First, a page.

Mr. B has had schizophrenia since he was 17 years old. At age 46 he was able to manage his symptoms. He is now 56 and is considering discontinuing them. There are many factors that can play into this situation, including how his symptoms would react if he were to discontinue the medications he has been dependent on for a decade.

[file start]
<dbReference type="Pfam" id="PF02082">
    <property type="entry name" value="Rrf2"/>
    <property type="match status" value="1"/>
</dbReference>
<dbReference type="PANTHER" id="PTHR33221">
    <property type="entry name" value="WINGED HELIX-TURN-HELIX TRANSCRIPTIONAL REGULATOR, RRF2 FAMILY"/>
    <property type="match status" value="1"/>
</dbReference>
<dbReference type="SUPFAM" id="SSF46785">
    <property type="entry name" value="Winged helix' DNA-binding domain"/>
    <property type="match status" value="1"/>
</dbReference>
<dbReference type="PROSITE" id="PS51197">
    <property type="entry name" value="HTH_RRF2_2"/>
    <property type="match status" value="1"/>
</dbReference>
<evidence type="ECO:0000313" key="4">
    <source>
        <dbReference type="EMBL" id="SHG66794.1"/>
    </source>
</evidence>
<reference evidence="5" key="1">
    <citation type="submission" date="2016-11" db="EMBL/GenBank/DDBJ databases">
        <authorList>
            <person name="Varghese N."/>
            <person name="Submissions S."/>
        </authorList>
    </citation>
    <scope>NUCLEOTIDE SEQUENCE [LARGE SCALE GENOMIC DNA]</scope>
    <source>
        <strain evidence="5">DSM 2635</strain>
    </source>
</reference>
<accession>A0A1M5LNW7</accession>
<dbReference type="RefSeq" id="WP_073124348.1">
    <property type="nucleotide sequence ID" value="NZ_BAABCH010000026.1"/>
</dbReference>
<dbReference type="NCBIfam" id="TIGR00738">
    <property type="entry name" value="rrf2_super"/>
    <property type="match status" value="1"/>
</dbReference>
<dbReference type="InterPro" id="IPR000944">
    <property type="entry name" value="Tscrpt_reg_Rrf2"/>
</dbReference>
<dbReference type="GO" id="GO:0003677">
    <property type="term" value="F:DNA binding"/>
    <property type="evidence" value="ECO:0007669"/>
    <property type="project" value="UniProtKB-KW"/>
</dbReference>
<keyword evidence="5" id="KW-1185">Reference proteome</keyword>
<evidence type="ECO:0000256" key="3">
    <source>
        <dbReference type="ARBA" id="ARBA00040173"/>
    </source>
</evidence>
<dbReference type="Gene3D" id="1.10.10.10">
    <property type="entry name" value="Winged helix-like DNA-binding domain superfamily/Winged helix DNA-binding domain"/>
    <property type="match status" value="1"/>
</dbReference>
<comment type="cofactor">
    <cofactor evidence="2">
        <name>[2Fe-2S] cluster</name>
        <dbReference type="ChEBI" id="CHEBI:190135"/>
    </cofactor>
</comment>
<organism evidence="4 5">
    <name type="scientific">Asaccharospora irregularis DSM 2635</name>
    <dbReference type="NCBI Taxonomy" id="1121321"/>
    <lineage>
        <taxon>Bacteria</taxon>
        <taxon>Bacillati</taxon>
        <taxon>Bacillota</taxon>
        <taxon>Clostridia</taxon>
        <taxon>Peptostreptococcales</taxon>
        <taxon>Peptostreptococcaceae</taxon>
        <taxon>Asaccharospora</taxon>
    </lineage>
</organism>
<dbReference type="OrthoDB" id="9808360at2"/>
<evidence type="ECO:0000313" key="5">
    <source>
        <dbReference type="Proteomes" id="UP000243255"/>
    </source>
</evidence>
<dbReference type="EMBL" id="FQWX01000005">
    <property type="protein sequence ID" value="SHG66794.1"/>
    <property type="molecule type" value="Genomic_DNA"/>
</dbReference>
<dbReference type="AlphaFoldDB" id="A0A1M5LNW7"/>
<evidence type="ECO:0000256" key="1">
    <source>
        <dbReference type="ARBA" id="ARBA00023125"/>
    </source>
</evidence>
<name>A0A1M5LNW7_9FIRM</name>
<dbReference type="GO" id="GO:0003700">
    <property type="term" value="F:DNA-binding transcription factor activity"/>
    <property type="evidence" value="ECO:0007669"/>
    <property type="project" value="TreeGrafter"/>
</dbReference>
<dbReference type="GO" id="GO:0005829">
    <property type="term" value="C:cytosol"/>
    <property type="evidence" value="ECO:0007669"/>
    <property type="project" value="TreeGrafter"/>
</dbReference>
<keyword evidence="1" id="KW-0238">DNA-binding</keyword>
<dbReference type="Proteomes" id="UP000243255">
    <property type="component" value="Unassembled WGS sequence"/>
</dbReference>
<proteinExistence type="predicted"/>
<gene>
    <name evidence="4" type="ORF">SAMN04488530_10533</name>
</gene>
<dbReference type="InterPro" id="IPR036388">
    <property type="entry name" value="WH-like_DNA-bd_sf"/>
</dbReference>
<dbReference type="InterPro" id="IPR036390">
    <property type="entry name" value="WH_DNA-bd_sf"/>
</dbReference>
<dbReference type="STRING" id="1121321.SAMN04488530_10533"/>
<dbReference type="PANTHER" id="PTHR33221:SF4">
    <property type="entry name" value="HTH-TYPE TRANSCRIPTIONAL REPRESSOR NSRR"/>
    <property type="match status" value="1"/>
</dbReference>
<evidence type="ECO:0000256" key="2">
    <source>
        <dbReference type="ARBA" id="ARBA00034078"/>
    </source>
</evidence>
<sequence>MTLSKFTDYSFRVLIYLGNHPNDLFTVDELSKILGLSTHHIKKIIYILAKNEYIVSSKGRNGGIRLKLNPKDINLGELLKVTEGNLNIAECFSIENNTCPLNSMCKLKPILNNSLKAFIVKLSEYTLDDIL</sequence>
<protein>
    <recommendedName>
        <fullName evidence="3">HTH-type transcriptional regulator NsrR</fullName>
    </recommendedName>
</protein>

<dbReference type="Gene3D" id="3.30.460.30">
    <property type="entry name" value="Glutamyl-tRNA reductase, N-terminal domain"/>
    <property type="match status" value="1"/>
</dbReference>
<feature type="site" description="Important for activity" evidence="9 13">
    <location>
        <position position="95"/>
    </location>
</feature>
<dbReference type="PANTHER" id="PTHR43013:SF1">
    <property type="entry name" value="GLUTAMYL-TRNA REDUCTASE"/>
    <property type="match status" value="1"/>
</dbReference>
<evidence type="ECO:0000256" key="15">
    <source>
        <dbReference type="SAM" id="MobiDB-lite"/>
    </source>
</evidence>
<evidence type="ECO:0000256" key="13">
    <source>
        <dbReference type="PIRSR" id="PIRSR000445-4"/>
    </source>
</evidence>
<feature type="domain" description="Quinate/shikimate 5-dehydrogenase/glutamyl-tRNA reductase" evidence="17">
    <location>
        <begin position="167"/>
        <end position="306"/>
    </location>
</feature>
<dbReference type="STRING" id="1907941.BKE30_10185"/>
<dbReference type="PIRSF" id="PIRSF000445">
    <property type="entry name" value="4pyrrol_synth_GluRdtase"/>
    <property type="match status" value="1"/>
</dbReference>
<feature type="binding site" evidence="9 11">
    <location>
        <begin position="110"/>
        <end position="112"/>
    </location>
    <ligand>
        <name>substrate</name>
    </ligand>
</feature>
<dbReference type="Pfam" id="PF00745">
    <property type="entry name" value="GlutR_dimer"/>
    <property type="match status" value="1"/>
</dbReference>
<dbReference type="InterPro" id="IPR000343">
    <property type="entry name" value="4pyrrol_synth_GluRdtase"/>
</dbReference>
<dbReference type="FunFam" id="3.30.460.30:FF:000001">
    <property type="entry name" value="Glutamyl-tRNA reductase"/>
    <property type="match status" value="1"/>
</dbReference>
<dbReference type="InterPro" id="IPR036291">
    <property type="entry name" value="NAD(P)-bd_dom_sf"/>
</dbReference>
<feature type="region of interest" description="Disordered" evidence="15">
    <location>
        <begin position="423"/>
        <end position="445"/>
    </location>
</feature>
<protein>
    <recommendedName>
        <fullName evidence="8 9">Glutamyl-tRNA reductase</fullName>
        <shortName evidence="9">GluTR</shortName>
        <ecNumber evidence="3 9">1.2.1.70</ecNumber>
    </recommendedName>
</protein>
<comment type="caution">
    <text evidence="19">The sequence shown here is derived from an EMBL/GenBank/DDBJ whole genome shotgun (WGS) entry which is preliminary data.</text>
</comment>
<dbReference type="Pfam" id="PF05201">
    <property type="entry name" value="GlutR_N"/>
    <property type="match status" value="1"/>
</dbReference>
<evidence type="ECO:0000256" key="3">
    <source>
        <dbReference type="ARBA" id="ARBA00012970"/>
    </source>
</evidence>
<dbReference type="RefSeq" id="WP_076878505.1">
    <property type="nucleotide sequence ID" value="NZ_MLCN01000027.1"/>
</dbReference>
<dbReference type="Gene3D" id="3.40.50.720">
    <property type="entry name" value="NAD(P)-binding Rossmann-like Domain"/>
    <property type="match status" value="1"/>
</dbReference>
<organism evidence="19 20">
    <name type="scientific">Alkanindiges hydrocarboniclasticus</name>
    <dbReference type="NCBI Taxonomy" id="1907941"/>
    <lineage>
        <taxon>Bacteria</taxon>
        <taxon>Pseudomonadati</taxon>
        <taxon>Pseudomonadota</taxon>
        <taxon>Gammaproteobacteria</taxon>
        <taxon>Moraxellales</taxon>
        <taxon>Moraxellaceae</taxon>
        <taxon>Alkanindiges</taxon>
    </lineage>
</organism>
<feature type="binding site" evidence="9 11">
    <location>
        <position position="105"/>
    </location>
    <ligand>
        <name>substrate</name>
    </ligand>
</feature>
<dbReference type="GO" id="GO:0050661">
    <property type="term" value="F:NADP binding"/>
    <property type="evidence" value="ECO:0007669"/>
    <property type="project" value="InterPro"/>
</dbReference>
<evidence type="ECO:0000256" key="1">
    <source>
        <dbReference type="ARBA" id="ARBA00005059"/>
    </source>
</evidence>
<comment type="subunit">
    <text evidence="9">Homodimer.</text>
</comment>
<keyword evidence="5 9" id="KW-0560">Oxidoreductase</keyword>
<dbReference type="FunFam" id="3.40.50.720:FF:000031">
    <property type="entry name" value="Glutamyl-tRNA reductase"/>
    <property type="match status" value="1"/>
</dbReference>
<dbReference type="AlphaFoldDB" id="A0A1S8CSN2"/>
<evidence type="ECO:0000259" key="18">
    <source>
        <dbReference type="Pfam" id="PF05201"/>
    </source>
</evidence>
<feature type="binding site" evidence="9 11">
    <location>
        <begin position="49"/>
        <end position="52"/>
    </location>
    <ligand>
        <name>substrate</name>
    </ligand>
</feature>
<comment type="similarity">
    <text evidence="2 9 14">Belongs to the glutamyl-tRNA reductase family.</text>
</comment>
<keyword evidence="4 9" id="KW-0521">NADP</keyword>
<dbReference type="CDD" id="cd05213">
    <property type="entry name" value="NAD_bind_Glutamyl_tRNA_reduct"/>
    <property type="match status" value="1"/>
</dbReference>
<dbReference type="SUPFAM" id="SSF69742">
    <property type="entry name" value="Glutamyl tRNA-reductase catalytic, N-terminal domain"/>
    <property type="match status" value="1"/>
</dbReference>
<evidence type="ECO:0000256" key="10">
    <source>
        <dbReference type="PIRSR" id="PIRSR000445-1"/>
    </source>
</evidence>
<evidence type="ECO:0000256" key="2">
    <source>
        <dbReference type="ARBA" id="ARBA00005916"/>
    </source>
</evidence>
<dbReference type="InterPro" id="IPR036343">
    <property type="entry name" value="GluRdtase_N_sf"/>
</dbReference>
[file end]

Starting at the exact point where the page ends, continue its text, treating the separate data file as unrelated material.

Treatment for psychosis may require some use of antipsychotic medications. These medications do not cure psychosis but instead they control the symptoms. A 1980s study showed that the medication clozapine controlled treatment resistant symptoms in schizophrenia without causing the extrapyramidal side affects that were common in the older antipsychotic medications. Since that study, there have been a number of other antipsychotic medications that have been approved for the treatment of both schizophrenia and bi polar disorder. I would support Mr. B’s decision to discontinue his use of medication for the simple reason that he has been controlling his symptoms for a long time. There would be a number of steps we would need to take. First, I would monitor the effectiveness of the medication in controlling manifestations and to identify any side affects. Although antipsychotic drugs help with managing the affects of schizophrenia, they do not protect the individual from relapse. Abrupt discontinuation of antipsychotic medication can be potentially dangerous as wells as have profound implications for long term outcomes. Individuals expressing concern about their medication should be referred to their physician for advice and monitoring. I would want to speak to their physician and e could always try to slowly get him off of the medicine as opposed to just completely taking him off the medicine from one day to the next. If Mr. B or I start to see negative schizophrenic symptoms then we would try making his dose higher again. If he continues managing his symptoms he could hopefully get off of his medication completely and be a recovering...
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